North Korea: The stakes behind the rhetoric
After the North was heavily penalized by UN sanctions following
its recent satellite launch and nuclear test, Pyongyang has
embarked on a near-daily onslaught of belligerent threats, some of
which include its invalidation of the 1953 armistice agreement that
ended the Korean War, threats to nuke the United States, and
threats to occupy South Korea and subsequently take all Americans
in the country hostage.
Military analysts say that North Korea is at least several years
from building a nuclear warhead or a missile capable of reaching
the US mainland, but there is no doubt that if the Kim regime
oversteps in its approach, there could be severe repercussions for
civilians in South Korea and Japan, both in range of North Korea’s
Despite regular threats of destruction and Pyongyang’s recent proclamation that the two Korean states are officially at war, day-to-day life has continued normally according to sources on the ground. Needless to say, there is no doubt that civilians on both sides are feeling the tensions, especially those on disputed South Korean islands in the West Sea, just a stone's throw from the North Korean maritime border.
The 4,000 residents of the South’s Baengnyeong Island, which Kim
Jong-un threatened to “wipe out” in early March, have been
severely hindered from carrying out day-to-day activities such as
fishing due to joint US-ROK military exercises in the area. Despite
inter-Korean relations reaching their lowest point in recent
history, with the entire South on high alert, most South Koreans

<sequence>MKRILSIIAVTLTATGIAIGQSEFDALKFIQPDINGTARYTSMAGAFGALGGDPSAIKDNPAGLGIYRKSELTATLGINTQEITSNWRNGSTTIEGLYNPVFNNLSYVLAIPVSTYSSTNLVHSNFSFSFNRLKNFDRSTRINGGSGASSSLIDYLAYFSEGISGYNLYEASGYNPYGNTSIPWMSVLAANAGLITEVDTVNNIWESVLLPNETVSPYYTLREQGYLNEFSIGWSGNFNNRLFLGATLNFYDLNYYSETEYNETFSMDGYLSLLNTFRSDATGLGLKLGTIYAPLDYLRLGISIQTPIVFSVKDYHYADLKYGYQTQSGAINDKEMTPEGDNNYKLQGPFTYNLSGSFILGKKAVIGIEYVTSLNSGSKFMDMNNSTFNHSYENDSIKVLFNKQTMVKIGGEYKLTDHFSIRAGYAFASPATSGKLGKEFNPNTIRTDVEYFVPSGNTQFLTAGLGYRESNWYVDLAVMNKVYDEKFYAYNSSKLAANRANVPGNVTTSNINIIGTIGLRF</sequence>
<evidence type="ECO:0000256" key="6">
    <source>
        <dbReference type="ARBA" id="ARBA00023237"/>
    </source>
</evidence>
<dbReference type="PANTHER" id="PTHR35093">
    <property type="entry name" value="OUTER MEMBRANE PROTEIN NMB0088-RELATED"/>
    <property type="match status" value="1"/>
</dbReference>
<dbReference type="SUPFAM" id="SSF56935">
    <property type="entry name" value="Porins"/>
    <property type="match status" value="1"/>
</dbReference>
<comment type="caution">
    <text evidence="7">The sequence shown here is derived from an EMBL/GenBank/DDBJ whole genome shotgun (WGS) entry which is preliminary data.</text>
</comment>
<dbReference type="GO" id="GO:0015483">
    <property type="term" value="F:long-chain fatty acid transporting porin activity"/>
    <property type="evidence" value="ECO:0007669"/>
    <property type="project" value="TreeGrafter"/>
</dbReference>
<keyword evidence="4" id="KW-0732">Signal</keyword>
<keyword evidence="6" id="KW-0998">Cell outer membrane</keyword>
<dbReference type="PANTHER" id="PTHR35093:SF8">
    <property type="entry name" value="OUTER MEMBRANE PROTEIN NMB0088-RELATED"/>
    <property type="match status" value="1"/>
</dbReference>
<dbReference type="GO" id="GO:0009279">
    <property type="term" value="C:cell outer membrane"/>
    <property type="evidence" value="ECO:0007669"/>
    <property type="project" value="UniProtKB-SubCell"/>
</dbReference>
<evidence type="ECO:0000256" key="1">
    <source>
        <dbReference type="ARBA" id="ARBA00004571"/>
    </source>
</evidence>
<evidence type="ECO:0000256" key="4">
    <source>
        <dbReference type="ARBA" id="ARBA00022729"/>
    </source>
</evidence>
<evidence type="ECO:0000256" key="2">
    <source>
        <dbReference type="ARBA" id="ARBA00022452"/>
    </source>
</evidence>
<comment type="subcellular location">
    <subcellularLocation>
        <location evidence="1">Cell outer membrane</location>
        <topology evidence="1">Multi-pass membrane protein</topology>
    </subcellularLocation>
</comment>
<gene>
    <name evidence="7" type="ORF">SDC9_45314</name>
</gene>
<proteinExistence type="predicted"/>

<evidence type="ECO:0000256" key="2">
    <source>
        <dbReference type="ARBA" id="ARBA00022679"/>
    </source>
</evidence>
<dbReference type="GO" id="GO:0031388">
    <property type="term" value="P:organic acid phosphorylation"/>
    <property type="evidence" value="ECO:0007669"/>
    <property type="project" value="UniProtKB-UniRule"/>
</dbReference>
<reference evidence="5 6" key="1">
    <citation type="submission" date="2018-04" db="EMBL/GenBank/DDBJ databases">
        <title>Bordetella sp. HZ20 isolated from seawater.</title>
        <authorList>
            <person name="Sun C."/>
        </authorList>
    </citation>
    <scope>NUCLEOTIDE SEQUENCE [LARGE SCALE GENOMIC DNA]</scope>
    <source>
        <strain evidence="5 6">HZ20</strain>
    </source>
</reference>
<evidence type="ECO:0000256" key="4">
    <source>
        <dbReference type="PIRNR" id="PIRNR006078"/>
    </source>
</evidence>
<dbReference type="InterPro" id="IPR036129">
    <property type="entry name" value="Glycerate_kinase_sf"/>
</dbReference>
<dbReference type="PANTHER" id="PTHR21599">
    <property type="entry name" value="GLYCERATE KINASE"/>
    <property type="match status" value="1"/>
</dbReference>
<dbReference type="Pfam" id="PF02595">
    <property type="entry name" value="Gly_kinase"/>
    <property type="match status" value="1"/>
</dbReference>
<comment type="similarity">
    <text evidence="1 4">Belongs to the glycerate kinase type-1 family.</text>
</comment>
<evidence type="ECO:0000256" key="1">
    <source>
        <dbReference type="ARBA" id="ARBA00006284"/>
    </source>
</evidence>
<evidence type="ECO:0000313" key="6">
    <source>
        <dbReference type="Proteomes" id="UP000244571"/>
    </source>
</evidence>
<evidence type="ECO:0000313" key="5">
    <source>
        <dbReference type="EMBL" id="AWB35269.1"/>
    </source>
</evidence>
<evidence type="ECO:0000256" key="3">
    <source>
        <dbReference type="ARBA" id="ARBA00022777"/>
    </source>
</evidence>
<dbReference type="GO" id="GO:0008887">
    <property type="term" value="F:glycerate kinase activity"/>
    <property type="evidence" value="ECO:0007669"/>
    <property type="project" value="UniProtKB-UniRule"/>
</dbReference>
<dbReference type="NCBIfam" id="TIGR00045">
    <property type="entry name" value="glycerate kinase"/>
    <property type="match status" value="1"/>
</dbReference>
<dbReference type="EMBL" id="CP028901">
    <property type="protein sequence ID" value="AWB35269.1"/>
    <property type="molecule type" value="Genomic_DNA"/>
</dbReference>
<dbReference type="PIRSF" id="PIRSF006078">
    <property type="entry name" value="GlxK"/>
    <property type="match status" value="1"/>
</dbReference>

are adept at brushing off the North’s rhetoric but are still
The question remains: What exactly is Kim Jong-un trying to achieve through this campaign of bellicosity? North Korean state media claims that the US “should clearly know that in the era of Marshal Kim Jong-un, the greatest-ever commander, all things are different from what they used to be in the past.” The current approach being taken by Pyongyang is multifaceted, but its central component is building up Kim’s image domestically and rallying the population through nationalism – this has been reinforced by daily public appearances and friendly photo-ops of Kim mingling with local people, as well as an internal propaganda campaign likening him to his grandfather Kim il-Sung, the founder and 'Eternal President' of North Korea.
The central message Pyongyang wants to send both internationally
and domestically is that Kim Jong-un’s era is distinctly different
than his father and grandfather's – many South Korean observers
have also noted this change in approach, aimed at making the
regime’s moves more difficult to predict.
Most analysts are regarding the North’s rhetoric as their
familiar brand of psychological warfare: Cranking up the tensions
and threatening Seoul and Washington with destruction, and then
being rewarded with food aid and concessions when it tones things
down, which it has previously done in the months of April and May –
around harvest time. Pyongyang likely views the present scenario as
an opportune time to test the water, keeping the new
administrations of their neighbors in South Korea, China and Japan
on their toes.
Despite the muscle-flexing and the foolish threats emanating out